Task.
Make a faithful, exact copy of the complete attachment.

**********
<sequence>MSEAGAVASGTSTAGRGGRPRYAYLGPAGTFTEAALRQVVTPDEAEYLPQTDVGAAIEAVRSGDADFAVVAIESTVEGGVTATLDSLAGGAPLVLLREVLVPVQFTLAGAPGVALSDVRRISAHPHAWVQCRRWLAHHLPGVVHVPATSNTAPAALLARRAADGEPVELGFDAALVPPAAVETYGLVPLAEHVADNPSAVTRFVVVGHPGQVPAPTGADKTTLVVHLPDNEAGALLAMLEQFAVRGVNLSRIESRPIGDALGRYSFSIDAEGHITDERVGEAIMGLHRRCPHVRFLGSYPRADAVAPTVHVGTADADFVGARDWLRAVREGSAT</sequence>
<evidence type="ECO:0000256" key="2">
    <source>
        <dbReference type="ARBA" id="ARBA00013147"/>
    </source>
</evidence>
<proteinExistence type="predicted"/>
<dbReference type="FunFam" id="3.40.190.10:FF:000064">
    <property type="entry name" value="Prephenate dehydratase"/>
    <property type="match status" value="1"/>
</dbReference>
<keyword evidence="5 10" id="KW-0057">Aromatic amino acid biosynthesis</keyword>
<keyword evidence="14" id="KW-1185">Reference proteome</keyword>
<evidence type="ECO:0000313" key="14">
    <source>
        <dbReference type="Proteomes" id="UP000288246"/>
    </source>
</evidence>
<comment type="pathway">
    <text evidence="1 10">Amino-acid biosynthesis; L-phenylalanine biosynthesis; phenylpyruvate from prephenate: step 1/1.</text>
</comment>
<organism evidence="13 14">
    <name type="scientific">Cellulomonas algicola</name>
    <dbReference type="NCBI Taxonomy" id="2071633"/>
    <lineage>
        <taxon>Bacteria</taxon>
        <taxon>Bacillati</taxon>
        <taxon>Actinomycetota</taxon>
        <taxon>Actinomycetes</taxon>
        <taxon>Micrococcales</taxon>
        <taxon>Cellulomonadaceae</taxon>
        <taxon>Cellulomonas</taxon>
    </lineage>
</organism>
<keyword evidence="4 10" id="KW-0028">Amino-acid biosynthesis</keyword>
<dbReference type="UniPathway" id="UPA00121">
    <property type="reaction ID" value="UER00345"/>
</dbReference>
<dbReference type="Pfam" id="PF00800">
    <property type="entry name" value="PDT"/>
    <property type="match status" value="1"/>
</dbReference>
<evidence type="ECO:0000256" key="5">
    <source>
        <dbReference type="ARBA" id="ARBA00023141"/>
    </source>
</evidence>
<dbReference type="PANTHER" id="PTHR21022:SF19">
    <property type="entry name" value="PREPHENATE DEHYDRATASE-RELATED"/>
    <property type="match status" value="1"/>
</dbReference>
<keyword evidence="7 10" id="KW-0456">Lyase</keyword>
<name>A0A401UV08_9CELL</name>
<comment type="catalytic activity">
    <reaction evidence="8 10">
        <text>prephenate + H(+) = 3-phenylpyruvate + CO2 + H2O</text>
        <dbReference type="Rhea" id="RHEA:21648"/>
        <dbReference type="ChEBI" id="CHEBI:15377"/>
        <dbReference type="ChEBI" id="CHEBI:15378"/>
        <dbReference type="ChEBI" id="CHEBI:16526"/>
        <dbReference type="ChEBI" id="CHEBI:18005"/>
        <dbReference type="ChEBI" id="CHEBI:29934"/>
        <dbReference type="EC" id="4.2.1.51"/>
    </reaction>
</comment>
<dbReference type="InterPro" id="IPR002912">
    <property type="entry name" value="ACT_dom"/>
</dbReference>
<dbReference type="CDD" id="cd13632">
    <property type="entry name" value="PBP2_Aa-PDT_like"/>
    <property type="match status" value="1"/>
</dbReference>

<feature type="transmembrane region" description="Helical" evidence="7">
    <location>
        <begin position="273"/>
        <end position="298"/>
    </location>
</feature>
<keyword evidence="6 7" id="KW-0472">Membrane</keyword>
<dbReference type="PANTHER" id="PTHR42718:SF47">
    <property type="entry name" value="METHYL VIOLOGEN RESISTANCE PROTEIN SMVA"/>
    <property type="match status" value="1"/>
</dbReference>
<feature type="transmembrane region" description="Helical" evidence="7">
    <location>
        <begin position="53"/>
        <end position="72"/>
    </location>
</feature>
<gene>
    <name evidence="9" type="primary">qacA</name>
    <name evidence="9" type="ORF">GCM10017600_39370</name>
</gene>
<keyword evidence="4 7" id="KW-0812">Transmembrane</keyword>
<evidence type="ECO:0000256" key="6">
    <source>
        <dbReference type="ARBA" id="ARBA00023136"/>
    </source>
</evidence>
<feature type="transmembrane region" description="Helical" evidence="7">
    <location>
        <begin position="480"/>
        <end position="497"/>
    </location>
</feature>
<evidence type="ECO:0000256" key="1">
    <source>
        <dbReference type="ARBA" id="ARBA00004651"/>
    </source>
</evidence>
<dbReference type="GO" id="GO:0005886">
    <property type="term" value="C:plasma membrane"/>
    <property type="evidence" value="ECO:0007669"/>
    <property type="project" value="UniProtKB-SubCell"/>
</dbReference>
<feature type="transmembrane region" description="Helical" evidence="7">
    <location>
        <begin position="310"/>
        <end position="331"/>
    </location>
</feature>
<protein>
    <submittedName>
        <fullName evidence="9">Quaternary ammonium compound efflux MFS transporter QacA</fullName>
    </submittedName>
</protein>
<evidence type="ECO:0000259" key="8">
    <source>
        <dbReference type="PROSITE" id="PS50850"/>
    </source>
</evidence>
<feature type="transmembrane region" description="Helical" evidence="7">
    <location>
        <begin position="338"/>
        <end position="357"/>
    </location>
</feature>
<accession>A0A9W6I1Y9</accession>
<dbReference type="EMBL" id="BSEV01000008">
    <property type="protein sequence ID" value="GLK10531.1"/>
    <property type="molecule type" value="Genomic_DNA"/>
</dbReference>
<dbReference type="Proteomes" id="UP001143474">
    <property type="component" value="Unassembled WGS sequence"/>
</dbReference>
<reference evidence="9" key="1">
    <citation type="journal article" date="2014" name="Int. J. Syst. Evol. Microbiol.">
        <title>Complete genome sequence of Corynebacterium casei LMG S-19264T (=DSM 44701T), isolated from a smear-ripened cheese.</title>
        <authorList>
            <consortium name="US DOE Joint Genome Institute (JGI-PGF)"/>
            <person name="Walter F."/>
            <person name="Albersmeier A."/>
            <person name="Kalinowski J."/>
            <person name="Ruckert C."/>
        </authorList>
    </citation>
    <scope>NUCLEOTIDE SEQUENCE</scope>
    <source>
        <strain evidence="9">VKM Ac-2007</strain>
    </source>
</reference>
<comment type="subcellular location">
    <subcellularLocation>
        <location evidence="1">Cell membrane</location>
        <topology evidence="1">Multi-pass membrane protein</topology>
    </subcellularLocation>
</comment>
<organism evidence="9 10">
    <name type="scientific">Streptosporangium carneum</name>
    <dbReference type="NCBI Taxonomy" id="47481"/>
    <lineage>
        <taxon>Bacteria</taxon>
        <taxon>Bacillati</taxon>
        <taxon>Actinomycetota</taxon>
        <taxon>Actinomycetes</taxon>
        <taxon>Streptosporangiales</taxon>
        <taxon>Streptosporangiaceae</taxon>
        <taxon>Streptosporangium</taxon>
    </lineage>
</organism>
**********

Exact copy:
<sequence>MSEAGAVASGTSTAGRGGRPRYAYLGPAGTFTEAALRQVVTPDEAEYLPQTDVGAAIEAVRSGDADFAVVAIESTVEGGVTATLDSLAGGAPLVLLREVLVPVQFTLAGAPGVALSDVRRISAHPHAWVQCRRWLAHHLPGVVHVPATSNTAPAALLARRAADGEPVELGFDAALVPPAAVETYGLVPLAEHVADNPSAVTRFVVVGHPGQVPAPTGADKTTLVVHLPDNEAGALLAMLEQFAVRGVNLSRIESRPIGDALGRYSFSIDAEGHITDERVGEAIMGLHRRCPHVRFLGSYPRADAVAPTVHVGTADADFVGARDWLRAVREGSAT</sequence>
<evidence type="ECO:0000256" key="2">
    <source>
        <dbReference type="ARBA" id="ARBA00013147"/>
    </source>
</evidence>
<proteinExistence type="predicted"/>
<dbReference type="FunFam" id="3.40.190.10:FF:000064">
    <property type="entry name" value="Prephenate dehydratase"/>
    <property type="match status" value="1"/>
</dbReference>
<keyword evidence="5 10" id="KW-0057">Aromatic amino acid biosynthesis</keyword>
<keyword evidence="14" id="KW-1185">Reference proteome</keyword>
<evidence type="ECO:0000313" key="14">
    <source>
        <dbReference type="Proteomes" id="UP000288246"/>
    </source>
</evidence>
<comment type="pathway">
    <text evidence="1 10">Amino-acid biosynthesis; L-phenylalanine biosynthesis; phenylpyruvate from prephenate: step 1/1.</text>
</comment>
<organism evidence="13 14">
    <name type="scientific">Cellulomonas algicola</name>
    <dbReference type="NCBI Taxonomy" id="2071633"/>
    <lineage>
        <taxon>Bacteria</taxon>
        <taxon>Bacillati</taxon>
        <taxon>Actinomycetota</taxon>
        <taxon>Actinomycetes</taxon>
        <taxon>Micrococcales</taxon>
        <taxon>Cellulomonadaceae</taxon>
        <taxon>Cellulomonas</taxon>
    </lineage>
</organism>
<keyword evidence="4 10" id="KW-0028">Amino-acid biosynthesis</keyword>
<dbReference type="UniPathway" id="UPA00121">
    <property type="reaction ID" value="UER00345"/>
</dbReference>
<dbReference type="Pfam" id="PF00800">
    <property type="entry name" value="PDT"/>
    <property type="match status" value="1"/>
</dbReference>
<evidence type="ECO:0000256" key="5">
    <source>
        <dbReference type="ARBA" id="ARBA00023141"/>
    </source>
</evidence>
<dbReference type="PANTHER" id="PTHR21022:SF19">
    <property type="entry name" value="PREPHENATE DEHYDRATASE-RELATED"/>
    <property type="match status" value="1"/>
</dbReference>
<keyword evidence="7 10" id="KW-0456">Lyase</keyword>
<name>A0A401UV08_9CELL</name>
<comment type="catalytic activity">
    <reaction evidence="8 10">
        <text>prephenate + H(+) = 3-phenylpyruvate + CO2 + H2O</text>
        <dbReference type="Rhea" id="RHEA:21648"/>
        <dbReference type="ChEBI" id="CHEBI:15377"/>
        <dbReference type="ChEBI" id="CHEBI:15378"/>
        <dbReference type="ChEBI" id="CHEBI:16526"/>
        <dbReference type="ChEBI" id="CHEBI:18005"/>
        <dbReference type="ChEBI" id="CHEBI:29934"/>
        <dbReference type="EC" id="4.2.1.51"/>
    </reaction>
</comment>
<dbReference type="InterPro" id="IPR002912">
    <property type="entry name" value="ACT_dom"/>
</dbReference>
<dbReference type="CDD" id="cd13632">
    <property type="entry name" value="PBP2_Aa-PDT_like"/>
    <property type="match status" value="1"/>
</dbReference>

<feature type="transmembrane region" description="Helical" evidence="7">
    <location>
        <begin position="273"/>
        <end position="298"/>
    </location>
</feature>
<keyword evidence="6 7" id="KW-0472">Membrane</keyword>
<dbReference type="PANTHER" id="PTHR42718:SF47">
    <property type="entry name" value="METHYL VIOLOGEN RESISTANCE PROTEIN SMVA"/>
    <property type="match status" value="1"/>
</dbReference>
<feature type="transmembrane region" description="Helical" evidence="7">
    <location>
        <begin position="53"/>
        <end position="72"/>
    </location>
</feature>
<gene>
    <name evidence="9" type="primary">qacA</name>
    <name evidence="9" type="ORF">GCM10017600_39370</name>
</gene>
<keyword evidence="4 7" id="KW-0812">Transmembrane</keyword>
<evidence type="ECO:0000256" key="6">
    <source>
        <dbReference type="ARBA" id="ARBA00023136"/>
    </source>
</evidence>
<feature type="transmembrane region" description="Helical" evidence="7">
    <location>
        <begin position="480"/>
        <end position="497"/>
    </location>
</feature>
<evidence type="ECO:0000256" key="1">
    <source>
        <dbReference type="ARBA" id="ARBA00004651"/>
    </source>
</evidence>
<dbReference type="GO" id="GO:0005886">
    <property type="term" value="C:plasma membrane"/>
    <property type="evidence" value="ECO:0007669"/>
    <property type="project" value="UniProtKB-SubCell"/>
</dbReference>
<feature type="transmembrane region" description="Helical" evidence="7">
    <location>
        <begin position="310"/>
        <end position="331"/>
    </location>
</feature>
<protein>
    <submittedName>
        <fullName evidence="9">Quaternary ammonium compound efflux MFS transporter QacA</fullName>
    </submittedName>
</protein>
<evidence type="ECO:0000259" key="8">
    <source>
        <dbReference type="PROSITE" id="PS50850"/>
    </source>
</evidence>
<feature type="transmembrane region" description="Helical" evidence="7">
    <location>
        <begin position="338"/>
        <end position="357"/>
    </location>
</feature>
<accession>A0A9W6I1Y9</accession>
<dbReference type="EMBL" id="BSEV01000008">
    <property type="protein sequence ID" value="GLK10531.1"/>
    <property type="molecule type" value="Genomic_DNA"/>
</dbReference>
<dbReference type="Proteomes" id="UP001143474">
    <property type="component" value="Unassembled WGS sequence"/>
</dbReference>
<reference evidence="9" key="1">
    <citation type="journal article" date="2014" name="Int. J. Syst. Evol. Microbiol.">
        <title>Complete genome sequence of Corynebacterium casei LMG S-19264T (=DSM 44701T), isolated from a smear-ripened cheese.</title>
        <authorList>
            <consortium name="US DOE Joint Genome Institute (JGI-PGF)"/>
            <person name="Walter F."/>
            <person name="Albersmeier A."/>
            <person name="Kalinowski J."/>
            <person name="Ruckert C."/>
        </authorList>
    </citation>
    <scope>NUCLEOTIDE SEQUENCE</scope>
    <source>
        <strain evidence="9">VKM Ac-2007</strain>
    </source>
</reference>
<comment type="subcellular location">
    <subcellularLocation>
        <location evidence="1">Cell membrane</location>
        <topology evidence="1">Multi-pass membrane protein</topology>
    </subcellularLocation>
</comment>
<organism evidence="9 10">
    <name type="scientific">Streptosporangium carneum</name>
    <dbReference type="NCBI Taxonomy" id="47481"/>
    <lineage>
        <taxon>Bacteria</taxon>
        <taxon>Bacillati</taxon>
        <taxon>Actinomycetota</taxon>
        <taxon>Actinomycetes</taxon>
        <taxon>Streptosporangiales</taxon>
        <taxon>Streptosporangiaceae</taxon>
        <taxon>Streptosporangium</taxon>
    </lineage>
</organism>